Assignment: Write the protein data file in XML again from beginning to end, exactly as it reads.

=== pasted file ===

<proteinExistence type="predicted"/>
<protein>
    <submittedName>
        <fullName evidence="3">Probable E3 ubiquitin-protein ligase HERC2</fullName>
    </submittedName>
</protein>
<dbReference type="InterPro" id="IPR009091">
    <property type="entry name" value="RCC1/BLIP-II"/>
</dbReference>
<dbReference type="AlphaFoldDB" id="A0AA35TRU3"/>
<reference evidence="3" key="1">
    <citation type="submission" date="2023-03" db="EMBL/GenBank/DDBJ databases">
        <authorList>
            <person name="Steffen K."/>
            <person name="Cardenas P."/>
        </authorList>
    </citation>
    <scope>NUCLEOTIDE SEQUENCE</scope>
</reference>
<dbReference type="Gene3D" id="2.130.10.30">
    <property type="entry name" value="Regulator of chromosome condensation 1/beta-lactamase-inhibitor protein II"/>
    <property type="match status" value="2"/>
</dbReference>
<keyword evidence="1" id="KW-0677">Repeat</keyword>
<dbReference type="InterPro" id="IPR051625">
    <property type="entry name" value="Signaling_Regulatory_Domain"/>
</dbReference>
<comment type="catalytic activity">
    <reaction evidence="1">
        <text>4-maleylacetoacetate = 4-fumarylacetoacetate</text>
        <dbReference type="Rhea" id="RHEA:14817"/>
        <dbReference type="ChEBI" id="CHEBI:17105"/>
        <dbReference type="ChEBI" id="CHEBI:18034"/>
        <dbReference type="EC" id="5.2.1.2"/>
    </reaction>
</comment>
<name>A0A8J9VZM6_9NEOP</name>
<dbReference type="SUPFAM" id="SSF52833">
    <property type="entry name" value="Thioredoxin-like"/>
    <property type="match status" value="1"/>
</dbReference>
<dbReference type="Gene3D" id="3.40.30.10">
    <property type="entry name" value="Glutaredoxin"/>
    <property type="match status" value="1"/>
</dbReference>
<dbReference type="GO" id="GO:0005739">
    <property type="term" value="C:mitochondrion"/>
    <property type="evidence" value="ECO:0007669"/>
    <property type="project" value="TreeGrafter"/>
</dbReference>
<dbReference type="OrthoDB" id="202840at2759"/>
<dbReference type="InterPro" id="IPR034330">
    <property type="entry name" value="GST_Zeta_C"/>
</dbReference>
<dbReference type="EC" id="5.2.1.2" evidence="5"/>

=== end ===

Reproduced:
<proteinExistence type="predicted"/>
<protein>
    <submittedName>
        <fullName evidence="3">Probable E3 ubiquitin-protein ligase HERC2</fullName>
    </submittedName>
</protein>
<dbReference type="InterPro" id="IPR009091">
    <property type="entry name" value="RCC1/BLIP-II"/>
</dbReference>
<dbReference type="AlphaFoldDB" id="A0AA35TRU3"/>
<reference evidence="3" key="1">
    <citation type="submission" date="2023-03" db="EMBL/GenBank/DDBJ databases">
        <authorList>
            <person name="Steffen K."/>
            <person name="Cardenas P."/>
        </authorList>
    </citation>
    <scope>NUCLEOTIDE SEQUENCE</scope>
</reference>
<dbReference type="Gene3D" id="2.130.10.30">
    <property type="entry name" value="Regulator of chromosome condensation 1/beta-lactamase-inhibitor protein II"/>
    <property type="match status" value="2"/>
</dbReference>
<keyword evidence="1" id="KW-0677">Repeat</keyword>
<dbReference type="InterPro" id="IPR051625">
    <property type="entry name" value="Signaling_Regulatory_Domain"/>
</dbReference>
<comment type="catalytic activity">
    <reaction evidence="1">
        <text>4-maleylacetoacetate = 4-fumarylacetoacetate</text>
        <dbReference type="Rhea" id="RHEA:14817"/>
        <dbReference type="ChEBI" id="CHEBI:17105"/>
        <dbReference type="ChEBI" id="CHEBI:18034"/>
        <dbReference type="EC" id="5.2.1.2"/>
    </reaction>
</comment>
<name>A0A8J9VZM6_9NEOP</name>
<dbReference type="SUPFAM" id="SSF52833">
    <property type="entry name" value="Thioredoxin-like"/>
    <property type="match status" value="1"/>
</dbReference>
<dbReference type="Gene3D" id="3.40.30.10">
    <property type="entry name" value="Glutaredoxin"/>
    <property type="match status" value="1"/>
</dbReference>
<dbReference type="GO" id="GO:0005739">
    <property type="term" value="C:mitochondrion"/>
    <property type="evidence" value="ECO:0007669"/>
    <property type="project" value="TreeGrafter"/>
</dbReference>
<dbReference type="OrthoDB" id="202840at2759"/>
<dbReference type="InterPro" id="IPR034330">
    <property type="entry name" value="GST_Zeta_C"/>
</dbReference>
<dbReference type="EC" id="5.2.1.2" evidence="5"/>